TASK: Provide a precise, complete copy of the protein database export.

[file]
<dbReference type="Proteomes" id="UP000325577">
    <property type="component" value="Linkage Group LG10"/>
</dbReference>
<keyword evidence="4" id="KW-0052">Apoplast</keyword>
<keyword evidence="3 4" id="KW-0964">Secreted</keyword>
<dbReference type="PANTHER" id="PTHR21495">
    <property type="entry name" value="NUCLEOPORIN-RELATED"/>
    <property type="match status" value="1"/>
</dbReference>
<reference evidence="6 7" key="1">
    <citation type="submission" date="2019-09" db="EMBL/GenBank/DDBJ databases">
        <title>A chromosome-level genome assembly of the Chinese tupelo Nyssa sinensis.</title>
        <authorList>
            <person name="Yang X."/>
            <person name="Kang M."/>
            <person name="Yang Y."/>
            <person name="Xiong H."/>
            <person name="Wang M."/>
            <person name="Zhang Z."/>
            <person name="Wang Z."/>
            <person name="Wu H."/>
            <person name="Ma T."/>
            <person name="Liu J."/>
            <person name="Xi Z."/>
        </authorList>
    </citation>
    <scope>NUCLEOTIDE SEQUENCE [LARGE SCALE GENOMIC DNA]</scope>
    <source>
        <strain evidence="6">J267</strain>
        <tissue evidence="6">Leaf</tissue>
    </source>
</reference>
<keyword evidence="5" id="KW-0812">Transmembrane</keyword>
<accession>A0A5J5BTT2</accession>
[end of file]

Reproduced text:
<dbReference type="Proteomes" id="UP000325577">
    <property type="component" value="Linkage Group LG10"/>
</dbReference>
<keyword evidence="4" id="KW-0052">Apoplast</keyword>
<keyword evidence="3 4" id="KW-0964">Secreted</keyword>
<dbReference type="PANTHER" id="PTHR21495">
    <property type="entry name" value="NUCLEOPORIN-RELATED"/>
    <property type="match status" value="1"/>
</dbReference>
<reference evidence="6 7" key="1">
    <citation type="submission" date="2019-09" db="EMBL/GenBank/DDBJ databases">
        <title>A chromosome-level genome assembly of the Chinese tupelo Nyssa sinensis.</title>
        <authorList>
            <person name="Yang X."/>
            <person name="Kang M."/>
            <person name="Yang Y."/>
            <person name="Xiong H."/>
            <person name="Wang M."/>
            <person name="Zhang Z."/>
            <person name="Wang Z."/>
            <person name="Wu H."/>
            <person name="Ma T."/>
            <person name="Liu J."/>
            <person name="Xi Z."/>
        </authorList>
    </citation>
    <scope>NUCLEOTIDE SEQUENCE [LARGE SCALE GENOMIC DNA]</scope>
    <source>
        <strain evidence="6">J267</strain>
        <tissue evidence="6">Leaf</tissue>
    </source>
</reference>
<keyword evidence="5" id="KW-0812">Transmembrane</keyword>
<accession>A0A5J5BTT2</accession>